The Role of Stress Among Cybersecurity Professionals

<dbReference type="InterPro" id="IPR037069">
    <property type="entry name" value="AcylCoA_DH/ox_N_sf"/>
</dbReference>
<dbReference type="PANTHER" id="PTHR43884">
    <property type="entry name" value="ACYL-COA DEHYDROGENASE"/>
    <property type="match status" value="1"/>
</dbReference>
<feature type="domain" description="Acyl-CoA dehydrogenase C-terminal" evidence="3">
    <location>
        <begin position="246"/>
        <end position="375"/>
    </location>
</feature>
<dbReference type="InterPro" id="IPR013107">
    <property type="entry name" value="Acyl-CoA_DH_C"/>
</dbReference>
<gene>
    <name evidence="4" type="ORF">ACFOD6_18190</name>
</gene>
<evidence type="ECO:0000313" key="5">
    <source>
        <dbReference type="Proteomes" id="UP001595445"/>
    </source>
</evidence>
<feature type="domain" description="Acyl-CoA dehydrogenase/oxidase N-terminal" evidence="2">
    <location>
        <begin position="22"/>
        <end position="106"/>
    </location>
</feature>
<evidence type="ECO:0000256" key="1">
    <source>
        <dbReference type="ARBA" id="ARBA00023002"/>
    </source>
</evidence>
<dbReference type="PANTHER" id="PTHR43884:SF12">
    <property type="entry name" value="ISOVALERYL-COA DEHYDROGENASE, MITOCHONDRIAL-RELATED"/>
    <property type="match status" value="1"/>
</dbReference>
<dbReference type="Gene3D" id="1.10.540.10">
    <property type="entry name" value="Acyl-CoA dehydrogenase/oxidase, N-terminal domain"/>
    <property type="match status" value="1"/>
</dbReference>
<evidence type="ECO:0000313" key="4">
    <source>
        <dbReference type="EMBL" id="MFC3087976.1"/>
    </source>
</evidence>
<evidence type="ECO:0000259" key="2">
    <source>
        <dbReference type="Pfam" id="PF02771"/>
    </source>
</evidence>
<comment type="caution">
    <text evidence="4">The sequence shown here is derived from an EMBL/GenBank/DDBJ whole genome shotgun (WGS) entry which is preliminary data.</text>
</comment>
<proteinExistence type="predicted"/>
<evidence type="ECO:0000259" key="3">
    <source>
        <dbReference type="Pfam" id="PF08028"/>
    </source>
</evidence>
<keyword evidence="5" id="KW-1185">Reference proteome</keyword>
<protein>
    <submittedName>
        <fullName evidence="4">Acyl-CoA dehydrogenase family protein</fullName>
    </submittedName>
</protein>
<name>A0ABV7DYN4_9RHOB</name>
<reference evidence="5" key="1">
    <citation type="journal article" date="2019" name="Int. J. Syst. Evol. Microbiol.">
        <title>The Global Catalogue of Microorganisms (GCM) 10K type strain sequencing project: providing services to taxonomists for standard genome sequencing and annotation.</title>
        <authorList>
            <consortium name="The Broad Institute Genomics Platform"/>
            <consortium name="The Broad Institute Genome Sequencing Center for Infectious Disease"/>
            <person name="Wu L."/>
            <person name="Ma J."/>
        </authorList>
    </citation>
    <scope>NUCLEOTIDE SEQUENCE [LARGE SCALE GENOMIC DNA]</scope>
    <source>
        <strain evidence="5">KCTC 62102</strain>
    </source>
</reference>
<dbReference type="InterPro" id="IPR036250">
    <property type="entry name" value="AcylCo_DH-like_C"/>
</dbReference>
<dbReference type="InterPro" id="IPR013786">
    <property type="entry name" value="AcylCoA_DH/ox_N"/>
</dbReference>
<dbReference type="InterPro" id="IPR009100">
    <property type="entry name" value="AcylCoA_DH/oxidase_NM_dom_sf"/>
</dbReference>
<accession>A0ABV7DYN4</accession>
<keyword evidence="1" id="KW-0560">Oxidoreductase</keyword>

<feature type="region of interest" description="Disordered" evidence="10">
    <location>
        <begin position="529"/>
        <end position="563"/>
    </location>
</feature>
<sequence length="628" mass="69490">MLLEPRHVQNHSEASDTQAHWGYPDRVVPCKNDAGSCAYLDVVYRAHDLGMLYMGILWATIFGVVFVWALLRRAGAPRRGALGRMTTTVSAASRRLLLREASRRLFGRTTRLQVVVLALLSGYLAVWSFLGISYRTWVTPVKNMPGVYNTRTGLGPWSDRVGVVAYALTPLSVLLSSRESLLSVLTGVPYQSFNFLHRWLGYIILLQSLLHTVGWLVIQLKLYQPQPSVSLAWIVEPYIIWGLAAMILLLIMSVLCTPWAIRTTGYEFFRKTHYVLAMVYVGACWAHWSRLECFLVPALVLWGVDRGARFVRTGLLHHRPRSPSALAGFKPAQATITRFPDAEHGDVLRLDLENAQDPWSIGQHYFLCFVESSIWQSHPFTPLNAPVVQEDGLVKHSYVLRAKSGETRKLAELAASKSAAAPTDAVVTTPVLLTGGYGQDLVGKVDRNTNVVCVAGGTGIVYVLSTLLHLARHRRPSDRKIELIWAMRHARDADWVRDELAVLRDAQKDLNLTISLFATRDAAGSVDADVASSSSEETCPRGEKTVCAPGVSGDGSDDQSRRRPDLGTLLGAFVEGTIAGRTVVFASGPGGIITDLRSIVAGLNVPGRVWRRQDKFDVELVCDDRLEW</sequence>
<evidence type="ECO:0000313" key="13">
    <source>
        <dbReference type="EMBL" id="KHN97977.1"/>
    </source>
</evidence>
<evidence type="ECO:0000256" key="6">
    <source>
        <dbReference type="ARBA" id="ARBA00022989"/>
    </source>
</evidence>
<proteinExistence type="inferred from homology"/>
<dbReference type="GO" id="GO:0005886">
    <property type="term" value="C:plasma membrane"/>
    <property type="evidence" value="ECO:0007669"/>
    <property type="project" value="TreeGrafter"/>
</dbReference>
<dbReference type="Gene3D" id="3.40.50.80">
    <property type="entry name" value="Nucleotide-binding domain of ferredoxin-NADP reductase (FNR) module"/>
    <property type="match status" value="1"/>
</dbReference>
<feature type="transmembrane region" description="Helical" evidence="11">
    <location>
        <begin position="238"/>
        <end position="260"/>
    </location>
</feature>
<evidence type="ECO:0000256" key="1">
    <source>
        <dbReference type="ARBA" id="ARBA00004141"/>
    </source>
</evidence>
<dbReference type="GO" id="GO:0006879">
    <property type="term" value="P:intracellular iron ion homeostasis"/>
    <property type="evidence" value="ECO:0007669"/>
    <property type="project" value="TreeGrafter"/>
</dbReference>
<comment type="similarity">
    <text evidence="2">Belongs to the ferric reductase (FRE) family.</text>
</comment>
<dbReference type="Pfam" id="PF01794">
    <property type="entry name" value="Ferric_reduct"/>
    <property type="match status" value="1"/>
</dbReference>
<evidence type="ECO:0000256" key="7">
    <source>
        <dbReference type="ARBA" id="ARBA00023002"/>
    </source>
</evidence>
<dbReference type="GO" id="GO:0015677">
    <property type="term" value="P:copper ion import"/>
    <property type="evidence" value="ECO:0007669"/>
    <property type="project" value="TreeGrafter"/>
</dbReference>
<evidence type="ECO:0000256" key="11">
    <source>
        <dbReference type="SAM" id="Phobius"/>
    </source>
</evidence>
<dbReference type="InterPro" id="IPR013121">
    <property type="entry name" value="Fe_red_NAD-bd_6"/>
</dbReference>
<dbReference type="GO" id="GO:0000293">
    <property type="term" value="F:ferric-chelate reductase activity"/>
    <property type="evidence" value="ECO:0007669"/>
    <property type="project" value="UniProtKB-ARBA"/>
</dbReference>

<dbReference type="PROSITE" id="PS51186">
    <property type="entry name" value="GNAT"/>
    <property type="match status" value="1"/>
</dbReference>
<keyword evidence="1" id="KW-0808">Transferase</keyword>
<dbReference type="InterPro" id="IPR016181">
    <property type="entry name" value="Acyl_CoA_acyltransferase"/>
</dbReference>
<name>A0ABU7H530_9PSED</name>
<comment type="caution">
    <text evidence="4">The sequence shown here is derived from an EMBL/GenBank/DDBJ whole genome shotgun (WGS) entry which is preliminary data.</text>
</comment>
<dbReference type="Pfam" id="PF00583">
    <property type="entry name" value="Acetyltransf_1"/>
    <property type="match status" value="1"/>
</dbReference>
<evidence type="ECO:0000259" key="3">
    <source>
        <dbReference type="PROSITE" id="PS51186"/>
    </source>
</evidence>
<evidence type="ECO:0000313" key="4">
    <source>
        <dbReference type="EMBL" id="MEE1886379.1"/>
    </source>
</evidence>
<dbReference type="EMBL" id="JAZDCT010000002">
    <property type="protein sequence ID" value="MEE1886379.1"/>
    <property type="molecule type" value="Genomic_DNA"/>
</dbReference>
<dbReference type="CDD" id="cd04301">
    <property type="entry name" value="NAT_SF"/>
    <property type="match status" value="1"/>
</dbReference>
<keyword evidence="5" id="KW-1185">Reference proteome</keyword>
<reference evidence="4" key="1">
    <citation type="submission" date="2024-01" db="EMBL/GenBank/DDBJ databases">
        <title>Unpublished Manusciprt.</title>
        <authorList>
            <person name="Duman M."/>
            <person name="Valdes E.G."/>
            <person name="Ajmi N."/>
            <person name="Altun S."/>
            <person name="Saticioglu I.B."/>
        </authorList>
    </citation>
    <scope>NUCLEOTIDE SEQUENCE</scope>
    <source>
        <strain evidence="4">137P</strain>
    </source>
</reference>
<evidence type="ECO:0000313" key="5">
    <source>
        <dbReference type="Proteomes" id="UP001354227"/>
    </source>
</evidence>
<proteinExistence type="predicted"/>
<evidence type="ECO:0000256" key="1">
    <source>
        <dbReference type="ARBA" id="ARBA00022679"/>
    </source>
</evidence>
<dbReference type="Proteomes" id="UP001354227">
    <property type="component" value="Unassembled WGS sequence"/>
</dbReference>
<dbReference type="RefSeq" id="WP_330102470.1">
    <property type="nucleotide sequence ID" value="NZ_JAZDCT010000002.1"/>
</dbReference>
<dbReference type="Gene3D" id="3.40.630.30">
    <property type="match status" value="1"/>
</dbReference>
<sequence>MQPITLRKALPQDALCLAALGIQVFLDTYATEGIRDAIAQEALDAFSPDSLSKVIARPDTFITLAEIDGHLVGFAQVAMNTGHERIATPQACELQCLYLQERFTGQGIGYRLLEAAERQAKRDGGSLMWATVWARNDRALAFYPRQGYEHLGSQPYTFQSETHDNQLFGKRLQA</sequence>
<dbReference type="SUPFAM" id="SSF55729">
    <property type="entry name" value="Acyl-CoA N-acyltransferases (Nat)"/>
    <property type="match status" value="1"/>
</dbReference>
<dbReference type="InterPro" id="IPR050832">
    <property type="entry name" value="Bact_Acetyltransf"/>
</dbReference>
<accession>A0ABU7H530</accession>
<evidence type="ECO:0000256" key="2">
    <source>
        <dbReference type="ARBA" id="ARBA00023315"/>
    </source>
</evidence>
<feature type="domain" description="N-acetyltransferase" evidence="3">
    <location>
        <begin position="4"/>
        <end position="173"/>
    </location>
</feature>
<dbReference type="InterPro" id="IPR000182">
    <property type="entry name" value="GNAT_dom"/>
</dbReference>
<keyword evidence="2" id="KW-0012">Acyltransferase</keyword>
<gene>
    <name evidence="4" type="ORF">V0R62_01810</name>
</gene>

The concept of stress has gained significant attention from researchers across several disciplines. Among this research, information systems (IS) scholars have contributed to our understanding of stress by detailing individual experiences of stress that occur from the use of technology, adherence to information security requirements, and other workplace circumstances such as work overload. Yet, even among this IS focused research, there are different conceptualizations and operationalizations of stress; how it is formed, how it is measured, and how individuals respond to it. This dissertation seeks to provide some needed clarity and insight to this stream of research and does so by focusing on one of the most stress-prone, but least understood segments of the information security (InfoSec) practice community, cybersecurity professionals. In this two-essay dissertation, we accomplish two broad goals. First, in essay one we synthesize the trends, gaps, and limitations of the research on stress as it applies to cybersecurity professionals and develop a set of opportunities for future research. Second, in essay two we describe and test a demand appraisal model for cybersecurity professionals to show how cybersecurity professionals experience and respond to stress stemming from the demands associated with implementing and/or maintaining their organizations’ electronic monitoring and surveillance (EMS) technologies.